Presentation on theme: "Frequency distributions and graphing data: Levels of Measurement Frequency distributions Graphing data."— Presentation transcript:
Frequency distributions and graphing data: Levels of Measurement Frequency distributions Graphing data
Stages in scientific investigation: Obtain your data: Usually get data from a sample, taken from a population. Descriptive statistics: Reveal the information that's lurking in your data. Inferential statistics: Use data from a sample to reveal characteristics of the population from which the sample data were presumably selected.
Levels of measurement: 1. Nominal (categorical or frequency data): When numbers are used as names. e.g. street numbers, footballers' numbers. All you can do with nominal data is count how often each number occurs (i.e. get frequencies of categories).
2. Ordinal: When numbers are used as ranks. e.g. order of finishing in a race: the first three finishers are "1", "2" and "3", but the difference between "1" and "2" is unlikely to be the same as between "2" and "3". Many measurements in psychology are ordinal data - e.g., attitude scales.
3. Interval: When measurements are made on a scale with equal intervals between points on the scale, but the scale has no true zero point. e.g. temperature on Celsius scale: 100 is water's boiling point; 0 is an arbitrary zero-point (when water freezes), not a true absence of temperature. Equal intervals represent equal amounts, but ratio statements are meaningless - e.g., 60 deg C is not twice as hot as 30 deg! Many measurements in psychology are interval data - e.g., IQ scores
4. Ratio: When measurements are made on a scale with equal intervals between points on the scale, and the scale has a true zero point. e.g. height, weight, time, distance. Measurements in psychology which are ratio data include reaction times, number correct, error scores.
What kind of measurement is a Likert scale? Likert scales are often used to measure attitudes and opinions: Strictly speaking, these are ordinal data – but commonly treated as interval measurements How attractive is Simon Cowell? (1 = “highly unattractive”, 7 = “highly attractive”) Is this scale interval? Or ordinal?
Nominal data masquerading as scale measurements: SPSS uses numbers as codes for nominal data. Here “1” = “male” and “2” = “female. These are names, not numbers!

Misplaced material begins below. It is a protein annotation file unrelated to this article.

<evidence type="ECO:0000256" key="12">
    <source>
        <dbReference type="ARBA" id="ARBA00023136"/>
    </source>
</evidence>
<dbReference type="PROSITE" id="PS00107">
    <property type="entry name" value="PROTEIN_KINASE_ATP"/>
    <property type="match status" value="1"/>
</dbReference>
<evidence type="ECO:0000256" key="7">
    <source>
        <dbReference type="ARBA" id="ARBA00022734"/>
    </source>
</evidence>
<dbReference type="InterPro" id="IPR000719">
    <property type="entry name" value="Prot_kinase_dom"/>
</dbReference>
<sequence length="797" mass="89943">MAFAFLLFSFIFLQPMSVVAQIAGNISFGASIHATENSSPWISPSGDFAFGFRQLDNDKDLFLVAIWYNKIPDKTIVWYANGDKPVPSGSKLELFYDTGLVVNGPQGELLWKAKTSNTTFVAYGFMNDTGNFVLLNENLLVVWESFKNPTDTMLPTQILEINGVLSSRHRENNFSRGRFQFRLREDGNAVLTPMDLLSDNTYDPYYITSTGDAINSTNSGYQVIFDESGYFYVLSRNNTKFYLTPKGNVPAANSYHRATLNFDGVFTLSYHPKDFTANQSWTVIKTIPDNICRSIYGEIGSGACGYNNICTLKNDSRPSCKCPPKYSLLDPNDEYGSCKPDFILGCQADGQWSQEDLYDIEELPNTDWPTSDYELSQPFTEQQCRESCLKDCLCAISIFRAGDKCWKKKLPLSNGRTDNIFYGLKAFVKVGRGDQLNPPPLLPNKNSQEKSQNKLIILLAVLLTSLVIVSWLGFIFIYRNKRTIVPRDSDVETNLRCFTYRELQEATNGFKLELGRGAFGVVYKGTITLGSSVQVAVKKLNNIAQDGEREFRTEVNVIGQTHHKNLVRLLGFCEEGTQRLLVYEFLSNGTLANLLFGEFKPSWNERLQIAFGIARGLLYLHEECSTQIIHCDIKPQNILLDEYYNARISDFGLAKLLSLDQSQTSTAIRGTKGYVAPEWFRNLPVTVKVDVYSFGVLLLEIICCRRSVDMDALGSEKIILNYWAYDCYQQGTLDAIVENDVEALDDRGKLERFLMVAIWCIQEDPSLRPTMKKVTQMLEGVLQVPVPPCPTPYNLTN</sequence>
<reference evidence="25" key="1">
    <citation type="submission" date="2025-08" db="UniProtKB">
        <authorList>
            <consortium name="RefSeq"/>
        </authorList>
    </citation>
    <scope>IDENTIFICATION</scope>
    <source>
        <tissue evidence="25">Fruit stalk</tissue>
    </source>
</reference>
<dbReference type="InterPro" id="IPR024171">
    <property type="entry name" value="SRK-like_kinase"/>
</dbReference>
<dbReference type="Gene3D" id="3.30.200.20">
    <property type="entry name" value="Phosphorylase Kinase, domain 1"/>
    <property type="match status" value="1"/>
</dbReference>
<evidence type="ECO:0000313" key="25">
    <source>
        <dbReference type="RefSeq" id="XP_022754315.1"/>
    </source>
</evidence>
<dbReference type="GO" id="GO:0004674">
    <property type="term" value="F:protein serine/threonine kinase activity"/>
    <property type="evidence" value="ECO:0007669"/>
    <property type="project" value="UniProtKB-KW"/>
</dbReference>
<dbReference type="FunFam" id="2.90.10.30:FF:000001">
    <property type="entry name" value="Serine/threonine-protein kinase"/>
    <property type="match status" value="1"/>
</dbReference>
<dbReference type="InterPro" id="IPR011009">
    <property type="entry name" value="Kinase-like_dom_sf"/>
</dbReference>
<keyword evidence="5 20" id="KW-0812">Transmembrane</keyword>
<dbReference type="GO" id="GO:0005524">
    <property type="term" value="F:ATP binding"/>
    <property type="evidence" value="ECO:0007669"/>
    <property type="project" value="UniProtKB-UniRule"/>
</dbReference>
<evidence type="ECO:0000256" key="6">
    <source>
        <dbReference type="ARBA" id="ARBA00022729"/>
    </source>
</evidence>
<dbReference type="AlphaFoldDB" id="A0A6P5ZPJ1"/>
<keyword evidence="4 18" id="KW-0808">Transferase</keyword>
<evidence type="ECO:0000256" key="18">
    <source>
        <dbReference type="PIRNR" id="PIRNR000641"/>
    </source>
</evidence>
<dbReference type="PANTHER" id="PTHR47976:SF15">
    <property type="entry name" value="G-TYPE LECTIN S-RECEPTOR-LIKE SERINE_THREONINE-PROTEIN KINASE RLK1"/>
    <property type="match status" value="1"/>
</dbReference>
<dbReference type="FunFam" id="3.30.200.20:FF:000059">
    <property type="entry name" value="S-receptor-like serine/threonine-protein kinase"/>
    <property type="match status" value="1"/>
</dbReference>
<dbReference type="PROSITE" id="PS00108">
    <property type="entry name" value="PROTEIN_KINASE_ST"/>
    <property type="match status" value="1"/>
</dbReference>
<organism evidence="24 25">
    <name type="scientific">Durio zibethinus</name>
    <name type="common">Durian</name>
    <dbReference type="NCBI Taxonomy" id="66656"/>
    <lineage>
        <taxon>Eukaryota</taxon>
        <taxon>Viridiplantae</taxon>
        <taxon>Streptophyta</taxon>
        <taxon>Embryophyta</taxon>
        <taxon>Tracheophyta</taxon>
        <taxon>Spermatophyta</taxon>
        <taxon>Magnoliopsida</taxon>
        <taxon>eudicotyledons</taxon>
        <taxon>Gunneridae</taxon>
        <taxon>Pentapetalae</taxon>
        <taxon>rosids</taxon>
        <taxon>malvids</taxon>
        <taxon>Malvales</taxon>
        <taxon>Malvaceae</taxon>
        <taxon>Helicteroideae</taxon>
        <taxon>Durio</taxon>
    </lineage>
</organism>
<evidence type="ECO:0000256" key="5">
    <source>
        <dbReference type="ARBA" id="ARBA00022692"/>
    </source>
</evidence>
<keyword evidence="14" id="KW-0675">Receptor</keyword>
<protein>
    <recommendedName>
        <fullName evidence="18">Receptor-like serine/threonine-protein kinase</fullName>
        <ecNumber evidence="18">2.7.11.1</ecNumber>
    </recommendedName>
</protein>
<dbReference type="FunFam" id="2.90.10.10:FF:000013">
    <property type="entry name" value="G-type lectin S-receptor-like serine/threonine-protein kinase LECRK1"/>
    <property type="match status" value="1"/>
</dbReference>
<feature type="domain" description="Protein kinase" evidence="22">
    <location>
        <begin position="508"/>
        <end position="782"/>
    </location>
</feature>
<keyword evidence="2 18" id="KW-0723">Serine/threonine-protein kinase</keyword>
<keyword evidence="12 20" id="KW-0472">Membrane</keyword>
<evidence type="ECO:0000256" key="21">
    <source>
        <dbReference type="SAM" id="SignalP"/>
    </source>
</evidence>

Frequency distributions: 50 scores on a statistics exam (max = 100):
Raw (ungrouped) Frequency Distribution: ScoreFreqScoreFreqScoreFreqScore Freq
Class interval width = 3 ScoreFrequency Class interval width = 5 ScoreFrequency Grouped Frequency Distributions:
ScoreRaw Freq. (=total in each cell) Cumulative Frequency Distributions: Cumulative freq. (=each cell total + all preceding cell totals) ( = ) 12 ( = ) 7 ( = 5+0+2) 2 ( = 0+2) 2 ( = 2) Cumulative freq. (= cum. freq. as % of total) ( = (14/50)*100 ) 24 ( = (12/50)*100 ) 14 ( = (7/50)*100 ) 4 ( = (2/50)*100 )
Relative Frequency Distributions: Useful for comparing groups with different totals. Group A: N = 50 ScoreRaw Freq Total:50 Group B: N = 80 ScoreRaw Freq Total:80 Rel. Freq. 6 % 8 % 22 % 30 % 16 % 8 % 4 % 6 % 100 % Rel. Freq % 5.00 % % % % % 6.25 % 7.50 % 100 % Relative frequency = (cell total/overall total) x 100
Raw Frequency and Relative Frequency Distributions: Only the scale of the graph changes - not the pattern of frequencies.
Effects of aspect ratio and scale on graph appearance: (a) A graph aimed at giving an accurate impression...
(b) A tall thin graph exaggerates apparent differences...
(c) A low wide graph minimises apparent differences...
(d) Starting the scale at a value other than zero can also exaggerate apparent differences.
Graphing averages: If plotting averages, always include a measure of how scores are spread out around the average.